Authorities said these establishments will not be allowed to operate until they are found to be compliant with the local ordinance articulating the process that must be followed when opening a business in the world-renowned island. (with details from Vincent Arboleda)

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Philippine Eagle pair to fly to Singapore for conservation

by Marje Pelayo   |   Posted on Friday, April 26th, 2019

File photo: Philippine Eagle (Pithecophaga jefferyi) | Courtesy: Harrybalais from Creative Commons

MANILA, Philippines – The Department of Environment and Natural Resources (DENR) will be sending a pair of Philippine Eagle (Pithecophaga jefferyi) to Singapore in a move to save the species from extinction.

“We’ll do that to preserve the Philippine Eagle which is very near extinction already,” Environment Secretary Roy Cimatu said on Wednesday (April 24) during DENR’s 2019 celebration of the annual Earth Day.

Cimatu said the loan agreement will protect the species from possible outbreak of disease in the future which could wipe out or significantly affect their population.

The International Union for Conservation of Nature (IUCN) included the Philippine Eagle in its endangered list of wildlife as there are some 180 to 500 mature eagles remaining in the country.

The Philippine Eagle’s decreasing population, according to the IUCN, is attributed to habitat destruction, diseases, hunting and climate change.

Considered the largest eagle species in the world, the Philippine Eagle as a top predator is responsible for regulating population of smaller animals
such rodents, bats, and snakes that may pose danger to humans and crops .

International Union for Conservation of Nature (IUCN) already warned about the Philippine Eagle’s decreasing population.

DENR Undersecretary Jonas Leones said Singapore has wildlife experts who can look after the eagles.

The loaning of the Philippine Eagle is in line with the 2019 Earth Day theme “Protect our species”. — Marje Pelayo

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Report restaurant’s selling tawilis – DENR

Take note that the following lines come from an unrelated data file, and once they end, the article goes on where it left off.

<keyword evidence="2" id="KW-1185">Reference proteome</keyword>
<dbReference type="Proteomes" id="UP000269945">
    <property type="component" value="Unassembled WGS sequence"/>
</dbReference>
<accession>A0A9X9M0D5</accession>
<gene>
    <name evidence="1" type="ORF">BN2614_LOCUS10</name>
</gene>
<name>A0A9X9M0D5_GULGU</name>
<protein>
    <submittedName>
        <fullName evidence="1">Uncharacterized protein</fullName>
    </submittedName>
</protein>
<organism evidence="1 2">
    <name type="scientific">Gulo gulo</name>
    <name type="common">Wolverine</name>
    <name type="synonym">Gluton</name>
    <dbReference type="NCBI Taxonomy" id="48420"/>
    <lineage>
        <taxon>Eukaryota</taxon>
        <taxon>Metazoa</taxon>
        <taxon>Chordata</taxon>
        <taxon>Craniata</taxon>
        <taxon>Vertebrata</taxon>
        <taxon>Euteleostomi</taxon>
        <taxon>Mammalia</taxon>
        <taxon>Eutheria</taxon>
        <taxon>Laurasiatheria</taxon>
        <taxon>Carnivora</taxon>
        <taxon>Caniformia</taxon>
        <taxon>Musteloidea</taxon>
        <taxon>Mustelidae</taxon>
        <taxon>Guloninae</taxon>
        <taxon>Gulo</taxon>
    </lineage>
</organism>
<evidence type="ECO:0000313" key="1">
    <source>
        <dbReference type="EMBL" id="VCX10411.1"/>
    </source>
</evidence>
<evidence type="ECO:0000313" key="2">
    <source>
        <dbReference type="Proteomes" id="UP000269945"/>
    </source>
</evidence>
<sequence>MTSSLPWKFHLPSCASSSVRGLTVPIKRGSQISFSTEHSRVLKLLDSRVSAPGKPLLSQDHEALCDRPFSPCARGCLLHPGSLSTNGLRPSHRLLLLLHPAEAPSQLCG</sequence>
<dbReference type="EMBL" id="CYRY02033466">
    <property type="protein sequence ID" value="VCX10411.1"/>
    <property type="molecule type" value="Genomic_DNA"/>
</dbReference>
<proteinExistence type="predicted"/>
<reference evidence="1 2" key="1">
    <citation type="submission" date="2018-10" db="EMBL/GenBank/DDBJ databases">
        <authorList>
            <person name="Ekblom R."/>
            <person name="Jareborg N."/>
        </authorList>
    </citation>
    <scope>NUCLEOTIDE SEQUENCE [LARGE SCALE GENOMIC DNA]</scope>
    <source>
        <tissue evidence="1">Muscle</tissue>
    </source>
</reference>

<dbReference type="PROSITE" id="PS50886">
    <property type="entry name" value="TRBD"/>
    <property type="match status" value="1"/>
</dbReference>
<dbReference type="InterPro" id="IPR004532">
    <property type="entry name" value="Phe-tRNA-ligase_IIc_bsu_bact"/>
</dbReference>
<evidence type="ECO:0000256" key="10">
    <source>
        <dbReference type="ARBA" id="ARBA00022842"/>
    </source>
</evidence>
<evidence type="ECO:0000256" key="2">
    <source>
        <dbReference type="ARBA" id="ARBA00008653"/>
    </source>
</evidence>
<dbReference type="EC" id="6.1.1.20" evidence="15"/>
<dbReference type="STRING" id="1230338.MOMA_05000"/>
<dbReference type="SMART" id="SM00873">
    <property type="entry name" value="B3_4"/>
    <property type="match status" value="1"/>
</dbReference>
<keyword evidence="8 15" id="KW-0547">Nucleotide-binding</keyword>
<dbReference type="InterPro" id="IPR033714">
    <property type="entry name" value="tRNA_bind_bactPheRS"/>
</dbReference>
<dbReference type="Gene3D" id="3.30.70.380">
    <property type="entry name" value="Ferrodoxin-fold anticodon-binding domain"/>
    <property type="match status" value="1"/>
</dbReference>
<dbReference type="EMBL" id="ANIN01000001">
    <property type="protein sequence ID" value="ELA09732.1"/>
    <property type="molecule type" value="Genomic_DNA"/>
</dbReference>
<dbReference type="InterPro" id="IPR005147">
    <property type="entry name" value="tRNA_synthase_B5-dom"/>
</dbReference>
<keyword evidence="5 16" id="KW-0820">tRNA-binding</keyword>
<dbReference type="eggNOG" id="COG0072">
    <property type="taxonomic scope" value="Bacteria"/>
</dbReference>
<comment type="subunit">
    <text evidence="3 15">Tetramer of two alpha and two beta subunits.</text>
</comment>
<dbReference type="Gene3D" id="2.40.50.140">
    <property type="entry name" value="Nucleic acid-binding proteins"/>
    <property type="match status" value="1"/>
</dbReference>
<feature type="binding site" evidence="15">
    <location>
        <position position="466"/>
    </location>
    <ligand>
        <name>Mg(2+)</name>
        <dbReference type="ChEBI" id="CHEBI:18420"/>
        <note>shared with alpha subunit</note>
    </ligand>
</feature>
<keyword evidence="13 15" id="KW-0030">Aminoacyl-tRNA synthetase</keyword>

by Marje Pelayo   |   Posted on Wednesday, April 17th, 2019

Tawilis

MANILA, Philippines — The Department of Environment and Natural Resources (DENR) Calabarzon reminds the public that the closed fishing season for tawilis remains in effect until April 30.

Thus, the agency urges the public to report restaurants or establishments selling the endangered freshwater sardine endemic to the Philippines.

Sardinella tawilis is the only freshwater species of Sardinella and is found exclusively in the waters of Taal Lake in Batangas.

READ: Fishing ban eyed to save the Philippines’ endangered ‘tawilis’

This is to allow the fish to breed as it is listed by the International Union for the Conservation of Nature (IUCN) to its red list of endangered species.

Tawilis, commonly known as Bombon sardine, is facing major threats such as “overexploitation, pollution and competition or predation with introduced fishes, resulting in continuing declines in habitat quality and number of mature individuals,” according to the IUCN.

The Philippine Society for Freshwater Science (PSFS) expressed support for the implementation of the closed fishing season for the endangered freshwater sardine set by the Protected Area Management Board (PAMB) from March to April.

READ: Scientists Support the Closed Season for Tawilis from March to April

The group also supports the implementation of a proper mesh size and establishment of sanctuaries within the Taal Lake. – Marje Pelayo